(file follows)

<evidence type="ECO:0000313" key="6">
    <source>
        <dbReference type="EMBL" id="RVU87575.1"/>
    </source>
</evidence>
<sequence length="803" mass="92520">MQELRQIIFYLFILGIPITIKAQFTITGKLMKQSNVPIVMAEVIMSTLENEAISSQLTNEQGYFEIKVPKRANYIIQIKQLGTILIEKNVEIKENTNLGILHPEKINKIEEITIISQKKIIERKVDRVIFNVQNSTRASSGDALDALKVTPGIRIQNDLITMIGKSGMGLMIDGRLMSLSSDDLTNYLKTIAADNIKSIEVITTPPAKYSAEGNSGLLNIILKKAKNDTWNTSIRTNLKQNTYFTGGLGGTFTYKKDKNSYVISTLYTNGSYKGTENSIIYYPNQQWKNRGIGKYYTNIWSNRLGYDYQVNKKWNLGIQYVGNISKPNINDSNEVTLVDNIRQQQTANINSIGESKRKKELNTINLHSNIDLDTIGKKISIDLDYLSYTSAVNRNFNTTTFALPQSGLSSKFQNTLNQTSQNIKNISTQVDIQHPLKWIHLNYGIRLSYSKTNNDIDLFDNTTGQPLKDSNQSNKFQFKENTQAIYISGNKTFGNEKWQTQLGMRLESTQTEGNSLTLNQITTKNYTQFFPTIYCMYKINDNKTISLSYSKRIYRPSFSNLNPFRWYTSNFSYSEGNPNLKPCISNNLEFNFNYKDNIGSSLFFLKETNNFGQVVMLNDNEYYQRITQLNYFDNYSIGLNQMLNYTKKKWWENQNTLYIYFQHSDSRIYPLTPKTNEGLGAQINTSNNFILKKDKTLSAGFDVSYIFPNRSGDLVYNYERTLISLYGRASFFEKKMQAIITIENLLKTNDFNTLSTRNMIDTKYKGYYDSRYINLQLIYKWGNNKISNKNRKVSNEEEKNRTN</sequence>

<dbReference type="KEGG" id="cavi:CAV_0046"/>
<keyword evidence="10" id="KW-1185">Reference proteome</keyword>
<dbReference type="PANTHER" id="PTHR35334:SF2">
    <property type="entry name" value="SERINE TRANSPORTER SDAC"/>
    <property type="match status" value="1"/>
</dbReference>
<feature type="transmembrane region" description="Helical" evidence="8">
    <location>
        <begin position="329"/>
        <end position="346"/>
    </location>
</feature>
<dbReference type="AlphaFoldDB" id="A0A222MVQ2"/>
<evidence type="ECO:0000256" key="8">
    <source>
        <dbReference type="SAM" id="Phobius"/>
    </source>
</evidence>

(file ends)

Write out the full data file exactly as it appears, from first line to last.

<evidence type="ECO:0000313" key="6">
    <source>
        <dbReference type="EMBL" id="RVU87575.1"/>
    </source>
</evidence>
<sequence length="803" mass="92520">MQELRQIIFYLFILGIPITIKAQFTITGKLMKQSNVPIVMAEVIMSTLENEAISSQLTNEQGYFEIKVPKRANYIIQIKQLGTILIEKNVEIKENTNLGILHPEKINKIEEITIISQKKIIERKVDRVIFNVQNSTRASSGDALDALKVTPGIRIQNDLITMIGKSGMGLMIDGRLMSLSSDDLTNYLKTIAADNIKSIEVITTPPAKYSAEGNSGLLNIILKKAKNDTWNTSIRTNLKQNTYFTGGLGGTFTYKKDKNSYVISTLYTNGSYKGTENSIIYYPNQQWKNRGIGKYYTNIWSNRLGYDYQVNKKWNLGIQYVGNISKPNINDSNEVTLVDNIRQQQTANINSIGESKRKKELNTINLHSNIDLDTIGKKISIDLDYLSYTSAVNRNFNTTTFALPQSGLSSKFQNTLNQTSQNIKNISTQVDIQHPLKWIHLNYGIRLSYSKTNNDIDLFDNTTGQPLKDSNQSNKFQFKENTQAIYISGNKTFGNEKWQTQLGMRLESTQTEGNSLTLNQITTKNYTQFFPTIYCMYKINDNKTISLSYSKRIYRPSFSNLNPFRWYTSNFSYSEGNPNLKPCISNNLEFNFNYKDNIGSSLFFLKETNNFGQVVMLNDNEYYQRITQLNYFDNYSIGLNQMLNYTKKKWWENQNTLYIYFQHSDSRIYPLTPKTNEGLGAQINTSNNFILKKDKTLSAGFDVSYIFPNRSGDLVYNYERTLISLYGRASFFEKKMQAIITIENLLKTNDFNTLSTRNMIDTKYKGYYDSRYINLQLIYKWGNNKISNKNRKVSNEEEKNRTN</sequence>

<dbReference type="KEGG" id="cavi:CAV_0046"/>
<keyword evidence="10" id="KW-1185">Reference proteome</keyword>
<dbReference type="PANTHER" id="PTHR35334:SF2">
    <property type="entry name" value="SERINE TRANSPORTER SDAC"/>
    <property type="match status" value="1"/>
</dbReference>
<feature type="transmembrane region" description="Helical" evidence="8">
    <location>
        <begin position="329"/>
        <end position="346"/>
    </location>
</feature>
<dbReference type="AlphaFoldDB" id="A0A222MVQ2"/>
<evidence type="ECO:0000256" key="8">
    <source>
        <dbReference type="SAM" id="Phobius"/>
    </source>
</evidence>